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Sensors could designate parking areas for dockless bike schemes

BIKE HIRE

14 September 2018
 

On-street Sensors could  ensure that dockless bikes are only parked in approved locations, but operators will only invest in the technology if they know they are going to operate somewhere for the long-term, the City of London Corporation has said.

Two firms, Ofo and Mobike, have launched dockless operations in boroughs that neighbour the City of London – Camden (ofo), Hackney (ofo), Islington (ofo and Mobike) and Southwark (ofo and Mobike). Bikes can be used within the City but on the condition that the operators do not directly place bikes on the City’s streets.  

“It is expected that both operators will expand operations to other neighbouring boroughs in the near future,” Carolyn Dwyer, the City’s director of the built environment, told members. She said there were currently about 3,000 dockless bike trips a month to, from, and within the City. 

“Discussions with operators have highlighted the difficulty of penalising users for parking in an inappropriate or inconsiderate location due to the limited accuracy of GPS systems,” said Dwyer. “More accuracy can be achieved by using Bluetooth sensors to record when bikes are left in preferred parking locations. Operators will want certainty of ongoing permission to operate before investing in this technology, as this requires installation of sensors in set locations and the ongoing maintenance of these sensors.”

Dwyer noted that Mobike had recently introduced a £20 charge for bikes left outside its geo-fenced operations area (with a 100 metre buffer to reflect GPS accuracy). “The City is not covered by this charge as the existing arrangement with Mobike means that the Square Mile is currently part of their operational area,” she said.

The City of London has explored whether street trading licencing laws can be used to control dockless bike hire schemes but concludes they cannot.  LTT reported in January that the London Borough of Brent was planning to use street trading powers of the London Local Authorities Act 1990 to control dockless bike hire operations in the borough. An operator would have to apply for a street trading licence before it could operate a scheme (LTT 19 Jan).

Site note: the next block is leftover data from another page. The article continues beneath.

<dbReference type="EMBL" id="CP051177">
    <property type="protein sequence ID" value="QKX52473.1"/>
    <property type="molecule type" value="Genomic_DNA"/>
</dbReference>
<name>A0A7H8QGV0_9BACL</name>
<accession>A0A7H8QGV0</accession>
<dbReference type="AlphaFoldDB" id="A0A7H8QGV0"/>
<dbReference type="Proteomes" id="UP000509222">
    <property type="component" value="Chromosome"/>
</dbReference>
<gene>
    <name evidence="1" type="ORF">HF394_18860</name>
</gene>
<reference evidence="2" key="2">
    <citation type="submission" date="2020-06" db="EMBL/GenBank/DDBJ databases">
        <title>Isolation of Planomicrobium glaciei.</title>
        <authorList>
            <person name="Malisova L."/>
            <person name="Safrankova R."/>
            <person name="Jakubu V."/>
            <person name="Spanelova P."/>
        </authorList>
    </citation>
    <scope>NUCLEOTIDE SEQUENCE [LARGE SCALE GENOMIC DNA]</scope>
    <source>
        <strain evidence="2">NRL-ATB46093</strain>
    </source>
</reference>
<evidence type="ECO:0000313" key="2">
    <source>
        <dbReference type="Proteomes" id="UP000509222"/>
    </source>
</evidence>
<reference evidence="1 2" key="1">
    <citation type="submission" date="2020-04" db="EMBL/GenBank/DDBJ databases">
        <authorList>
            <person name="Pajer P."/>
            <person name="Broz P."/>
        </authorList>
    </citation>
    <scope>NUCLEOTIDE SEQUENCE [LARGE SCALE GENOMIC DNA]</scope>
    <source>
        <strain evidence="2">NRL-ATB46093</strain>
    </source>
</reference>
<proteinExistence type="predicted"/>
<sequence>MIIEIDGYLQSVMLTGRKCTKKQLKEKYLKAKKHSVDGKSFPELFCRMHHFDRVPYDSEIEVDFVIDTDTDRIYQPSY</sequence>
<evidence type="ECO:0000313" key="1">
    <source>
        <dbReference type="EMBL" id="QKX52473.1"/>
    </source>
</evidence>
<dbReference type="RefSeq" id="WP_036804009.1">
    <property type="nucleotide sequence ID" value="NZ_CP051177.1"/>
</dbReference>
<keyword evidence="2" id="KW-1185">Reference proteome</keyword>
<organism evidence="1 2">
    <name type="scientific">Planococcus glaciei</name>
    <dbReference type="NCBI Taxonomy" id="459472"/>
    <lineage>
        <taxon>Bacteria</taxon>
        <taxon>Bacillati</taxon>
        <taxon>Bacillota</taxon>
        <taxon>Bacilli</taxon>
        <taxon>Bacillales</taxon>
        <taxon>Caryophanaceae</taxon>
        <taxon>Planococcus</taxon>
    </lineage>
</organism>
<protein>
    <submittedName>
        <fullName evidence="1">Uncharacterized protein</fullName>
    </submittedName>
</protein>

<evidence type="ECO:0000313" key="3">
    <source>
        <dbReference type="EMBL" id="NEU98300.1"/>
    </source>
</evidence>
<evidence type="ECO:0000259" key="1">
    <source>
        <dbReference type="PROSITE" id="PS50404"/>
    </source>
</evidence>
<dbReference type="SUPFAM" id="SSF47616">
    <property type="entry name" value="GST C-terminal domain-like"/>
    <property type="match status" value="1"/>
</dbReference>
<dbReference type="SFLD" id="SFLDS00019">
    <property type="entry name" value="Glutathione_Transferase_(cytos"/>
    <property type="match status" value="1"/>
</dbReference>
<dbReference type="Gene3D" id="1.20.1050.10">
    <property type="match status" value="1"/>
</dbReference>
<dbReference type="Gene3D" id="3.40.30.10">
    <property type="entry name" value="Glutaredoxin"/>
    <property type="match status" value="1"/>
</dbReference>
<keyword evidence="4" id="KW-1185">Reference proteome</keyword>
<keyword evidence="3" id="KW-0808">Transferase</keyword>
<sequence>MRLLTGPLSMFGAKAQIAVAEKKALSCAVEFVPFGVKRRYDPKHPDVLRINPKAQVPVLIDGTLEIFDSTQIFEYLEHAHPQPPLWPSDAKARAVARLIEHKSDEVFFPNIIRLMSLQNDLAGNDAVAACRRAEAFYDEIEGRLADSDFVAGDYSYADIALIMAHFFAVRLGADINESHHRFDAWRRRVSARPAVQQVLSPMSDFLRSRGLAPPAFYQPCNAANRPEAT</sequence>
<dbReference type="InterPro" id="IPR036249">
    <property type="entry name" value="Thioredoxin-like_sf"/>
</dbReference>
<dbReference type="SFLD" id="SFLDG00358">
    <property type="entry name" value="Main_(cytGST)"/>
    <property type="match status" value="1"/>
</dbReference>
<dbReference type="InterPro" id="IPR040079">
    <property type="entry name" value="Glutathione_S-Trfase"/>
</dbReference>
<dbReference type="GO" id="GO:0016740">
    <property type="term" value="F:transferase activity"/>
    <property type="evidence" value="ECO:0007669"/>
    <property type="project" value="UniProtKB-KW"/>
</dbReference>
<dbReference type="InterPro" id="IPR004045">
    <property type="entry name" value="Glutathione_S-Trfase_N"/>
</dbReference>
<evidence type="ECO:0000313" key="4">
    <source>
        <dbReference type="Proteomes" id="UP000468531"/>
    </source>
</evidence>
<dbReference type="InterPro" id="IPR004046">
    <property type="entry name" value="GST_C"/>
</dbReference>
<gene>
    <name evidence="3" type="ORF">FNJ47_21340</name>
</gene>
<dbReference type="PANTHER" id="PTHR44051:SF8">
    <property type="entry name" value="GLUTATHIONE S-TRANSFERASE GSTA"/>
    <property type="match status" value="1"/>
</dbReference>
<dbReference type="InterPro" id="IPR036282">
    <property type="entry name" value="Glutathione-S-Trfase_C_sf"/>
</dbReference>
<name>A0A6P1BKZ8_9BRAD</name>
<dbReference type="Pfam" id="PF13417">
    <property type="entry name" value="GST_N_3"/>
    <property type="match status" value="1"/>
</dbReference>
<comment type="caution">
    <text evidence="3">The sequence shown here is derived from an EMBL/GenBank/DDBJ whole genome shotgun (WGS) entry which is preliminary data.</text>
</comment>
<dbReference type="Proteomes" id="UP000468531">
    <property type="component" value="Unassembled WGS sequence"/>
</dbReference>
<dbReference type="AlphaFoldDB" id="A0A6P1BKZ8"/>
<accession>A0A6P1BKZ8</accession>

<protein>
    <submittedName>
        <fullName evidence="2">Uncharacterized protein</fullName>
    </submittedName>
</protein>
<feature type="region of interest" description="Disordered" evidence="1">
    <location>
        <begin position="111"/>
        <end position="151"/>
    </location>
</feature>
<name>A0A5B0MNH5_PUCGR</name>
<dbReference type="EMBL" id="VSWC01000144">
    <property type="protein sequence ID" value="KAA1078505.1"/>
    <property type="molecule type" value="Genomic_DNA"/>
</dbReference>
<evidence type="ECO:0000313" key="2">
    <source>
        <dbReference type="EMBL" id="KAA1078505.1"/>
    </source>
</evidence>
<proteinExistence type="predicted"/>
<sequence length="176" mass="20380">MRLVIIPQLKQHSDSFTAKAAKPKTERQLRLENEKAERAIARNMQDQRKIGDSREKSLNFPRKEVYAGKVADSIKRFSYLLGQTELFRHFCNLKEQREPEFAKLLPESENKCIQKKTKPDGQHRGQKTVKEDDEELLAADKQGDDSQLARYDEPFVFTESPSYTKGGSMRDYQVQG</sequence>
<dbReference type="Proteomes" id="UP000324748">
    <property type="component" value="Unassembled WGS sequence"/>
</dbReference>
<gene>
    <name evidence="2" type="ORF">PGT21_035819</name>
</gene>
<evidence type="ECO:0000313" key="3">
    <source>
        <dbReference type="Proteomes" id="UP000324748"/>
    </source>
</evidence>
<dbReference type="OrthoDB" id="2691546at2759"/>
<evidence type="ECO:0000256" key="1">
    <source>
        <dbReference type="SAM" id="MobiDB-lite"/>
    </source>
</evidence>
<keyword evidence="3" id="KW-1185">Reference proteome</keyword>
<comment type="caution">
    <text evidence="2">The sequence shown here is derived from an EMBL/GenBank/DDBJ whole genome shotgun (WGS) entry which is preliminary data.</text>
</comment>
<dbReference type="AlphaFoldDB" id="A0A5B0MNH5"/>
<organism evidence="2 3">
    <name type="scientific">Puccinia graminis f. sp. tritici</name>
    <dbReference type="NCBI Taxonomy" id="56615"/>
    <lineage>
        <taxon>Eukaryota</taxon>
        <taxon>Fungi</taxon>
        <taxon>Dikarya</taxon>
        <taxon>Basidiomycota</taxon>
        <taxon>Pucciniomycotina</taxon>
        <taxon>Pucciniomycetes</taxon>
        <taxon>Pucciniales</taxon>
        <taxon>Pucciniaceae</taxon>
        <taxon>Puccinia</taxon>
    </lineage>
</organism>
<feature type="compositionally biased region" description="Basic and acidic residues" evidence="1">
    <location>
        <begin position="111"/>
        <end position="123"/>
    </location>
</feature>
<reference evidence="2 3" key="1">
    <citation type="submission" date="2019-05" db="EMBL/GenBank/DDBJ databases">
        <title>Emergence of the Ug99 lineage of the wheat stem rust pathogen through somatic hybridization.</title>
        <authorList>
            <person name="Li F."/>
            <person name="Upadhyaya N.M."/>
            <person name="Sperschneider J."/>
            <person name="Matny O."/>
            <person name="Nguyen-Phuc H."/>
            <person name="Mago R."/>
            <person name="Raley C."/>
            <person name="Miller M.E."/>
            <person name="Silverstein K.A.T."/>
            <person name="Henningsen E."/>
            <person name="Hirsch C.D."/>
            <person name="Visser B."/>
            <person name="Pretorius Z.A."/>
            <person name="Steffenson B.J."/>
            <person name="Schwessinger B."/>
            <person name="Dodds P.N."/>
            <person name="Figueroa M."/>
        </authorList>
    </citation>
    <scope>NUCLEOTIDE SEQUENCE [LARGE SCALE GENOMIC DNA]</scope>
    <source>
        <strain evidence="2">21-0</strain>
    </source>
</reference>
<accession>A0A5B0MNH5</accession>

Dwyer said the City’s legal officers had concluded that dockless bike hire did not fall within the definition of street trading in separate legislation applying only to the City. 

“Street trading is defined in the City of London (Various Powers) Act 1987 to mean the selling or exposing or offering for sale of any article or thing in a street. However, dockless cycle hire schemes involve bikes being available on the highway (or on private land with the consent of the owner) for temporary hire by members of the public, with payment being made via an App, and no person in the street engaged in the hiring out of the bikes. 

“As the 1987 Act prohibits a person from selling etc. items in the street, not the temporary hiring of bikes in the way proposed, which is more in the nature of a service, the activity would not amount to unauthorised street trading.” 

TfL and London Councils are working on a byelaw that would make it an offence to operate a cycle hire scheme without a licence (LTT 22 Jun). 

 
 
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